E & O insurance is a topic that elicits two responses: I don't like it, or it's necessary to protect my business interests. As a third party, commercial management firm and Accredited Management Organization (AMO) through the Institute of Real Estate Management, we are required to maintain E & O insurance. (I would do it without the requirement). It protects my company in the event of a claim by a client that we made an error under the provisions of the management contract. There is usually a large deductible; but, it covers cost beyond that for attorneys and awards, up to a certain limit.
Employee dishonesty would protect and owner against losses as a result of employee theft of client's monies. As a hypothetical: "Betty, who has a gambling habit, has been taking $x,xxx,.00 a month from 7 client's accounts through fraudulent invoices and payments to a fictitious company. Paul, unaware of Betty's habit, promptly investigates those accounts when Kelly asks why the monthly expenses have escalated. Betty breaks down and confesses. Paul calls the insurance company, fires Betty, and reimburses the client's accounts for the over billings or fraudulent amounts. Paul waits for the insurance check to reimburse him.
On the contractors, laborers issue, I would require that the provider shows proof of insurance; however, this might limit the number of service providers that do "handiman" work. In the commercial world, I do not allow vendors on the premises unless they have their own insurances that protect the owners and take care of their laborers.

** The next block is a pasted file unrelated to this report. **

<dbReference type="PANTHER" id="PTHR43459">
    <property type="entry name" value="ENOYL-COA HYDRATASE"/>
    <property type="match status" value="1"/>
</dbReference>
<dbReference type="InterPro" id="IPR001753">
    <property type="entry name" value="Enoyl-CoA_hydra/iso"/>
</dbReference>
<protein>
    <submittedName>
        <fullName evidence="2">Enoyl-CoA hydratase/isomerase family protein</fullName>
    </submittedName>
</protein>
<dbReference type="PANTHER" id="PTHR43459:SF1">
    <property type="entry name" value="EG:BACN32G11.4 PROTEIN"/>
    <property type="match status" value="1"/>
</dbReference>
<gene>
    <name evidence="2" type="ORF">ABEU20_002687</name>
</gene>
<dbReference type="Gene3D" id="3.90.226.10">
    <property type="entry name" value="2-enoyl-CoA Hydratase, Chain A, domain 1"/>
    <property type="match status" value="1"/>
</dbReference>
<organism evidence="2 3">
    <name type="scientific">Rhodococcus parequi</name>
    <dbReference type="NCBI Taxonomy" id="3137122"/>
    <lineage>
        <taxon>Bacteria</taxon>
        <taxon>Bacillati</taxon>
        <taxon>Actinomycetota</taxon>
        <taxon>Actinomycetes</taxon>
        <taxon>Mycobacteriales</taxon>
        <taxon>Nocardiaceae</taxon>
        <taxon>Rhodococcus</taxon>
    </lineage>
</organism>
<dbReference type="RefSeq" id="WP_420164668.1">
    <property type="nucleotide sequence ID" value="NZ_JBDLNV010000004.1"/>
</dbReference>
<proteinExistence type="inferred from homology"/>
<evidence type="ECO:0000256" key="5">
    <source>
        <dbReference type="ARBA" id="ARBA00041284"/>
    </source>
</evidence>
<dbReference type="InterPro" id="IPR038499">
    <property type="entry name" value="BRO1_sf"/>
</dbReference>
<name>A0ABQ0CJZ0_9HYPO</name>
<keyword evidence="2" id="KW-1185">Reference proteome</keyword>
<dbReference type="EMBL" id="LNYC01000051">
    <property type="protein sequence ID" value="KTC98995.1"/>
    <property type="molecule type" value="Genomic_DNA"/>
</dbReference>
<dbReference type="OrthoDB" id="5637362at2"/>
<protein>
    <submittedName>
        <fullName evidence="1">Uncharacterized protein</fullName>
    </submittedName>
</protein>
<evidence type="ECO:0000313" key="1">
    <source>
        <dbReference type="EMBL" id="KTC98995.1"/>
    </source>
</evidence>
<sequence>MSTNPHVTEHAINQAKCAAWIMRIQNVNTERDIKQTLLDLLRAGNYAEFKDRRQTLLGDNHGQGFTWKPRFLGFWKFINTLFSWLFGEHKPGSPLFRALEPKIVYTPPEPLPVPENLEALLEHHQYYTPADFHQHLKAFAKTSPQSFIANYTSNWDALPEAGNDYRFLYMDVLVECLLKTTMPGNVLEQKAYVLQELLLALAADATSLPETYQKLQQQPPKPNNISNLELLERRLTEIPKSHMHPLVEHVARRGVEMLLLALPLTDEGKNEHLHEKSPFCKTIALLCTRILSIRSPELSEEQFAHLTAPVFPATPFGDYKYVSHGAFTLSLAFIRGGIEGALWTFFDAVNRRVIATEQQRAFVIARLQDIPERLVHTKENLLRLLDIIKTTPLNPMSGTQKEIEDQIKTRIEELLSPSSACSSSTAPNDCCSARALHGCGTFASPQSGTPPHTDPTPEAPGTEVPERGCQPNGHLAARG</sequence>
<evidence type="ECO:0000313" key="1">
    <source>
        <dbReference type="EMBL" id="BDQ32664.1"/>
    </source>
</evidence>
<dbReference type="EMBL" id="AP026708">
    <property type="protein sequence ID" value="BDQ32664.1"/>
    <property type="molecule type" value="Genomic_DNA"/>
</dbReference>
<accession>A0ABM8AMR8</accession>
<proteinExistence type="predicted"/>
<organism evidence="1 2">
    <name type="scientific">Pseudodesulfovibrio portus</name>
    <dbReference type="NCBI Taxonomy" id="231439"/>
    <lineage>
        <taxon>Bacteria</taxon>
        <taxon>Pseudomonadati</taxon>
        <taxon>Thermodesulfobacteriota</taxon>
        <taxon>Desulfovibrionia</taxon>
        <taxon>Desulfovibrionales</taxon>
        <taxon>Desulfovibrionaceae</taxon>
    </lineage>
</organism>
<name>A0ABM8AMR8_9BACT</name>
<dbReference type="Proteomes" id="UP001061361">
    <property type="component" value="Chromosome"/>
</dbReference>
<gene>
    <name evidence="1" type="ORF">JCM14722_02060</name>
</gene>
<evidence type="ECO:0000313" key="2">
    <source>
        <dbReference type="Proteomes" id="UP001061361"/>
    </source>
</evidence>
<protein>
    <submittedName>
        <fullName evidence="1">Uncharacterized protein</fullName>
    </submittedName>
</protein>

Go to IREM.org and I believe their library includes general books relating to property management of residential and commercial.
Again, ask for references, look for licenses, and ask that they carry insurance protecting you against their actions. It is up to you to provide general liability for "trips and falls" and property casualty insurance.
I am not an attorney; but, as a licensee in the State of Arizona, I can draft legal documents relating to leases, purchase contracts, binding letters of intent, etc. Contracts are agreements between two or more parties, wherein, you can add any provision that you wish to negotiate. I like to give the example that you could include a provision relating to what the parties will wear on a certain day. A waste of time; but, anything that the parties agree to be bound by, that is probably not against the law, can be included in a contract.
On my side of the equation, I ask for indemnification against any and all claims from owners.
Edited Feb 9 2013, 07:04 by Administrator: Fixed bad formatting from quote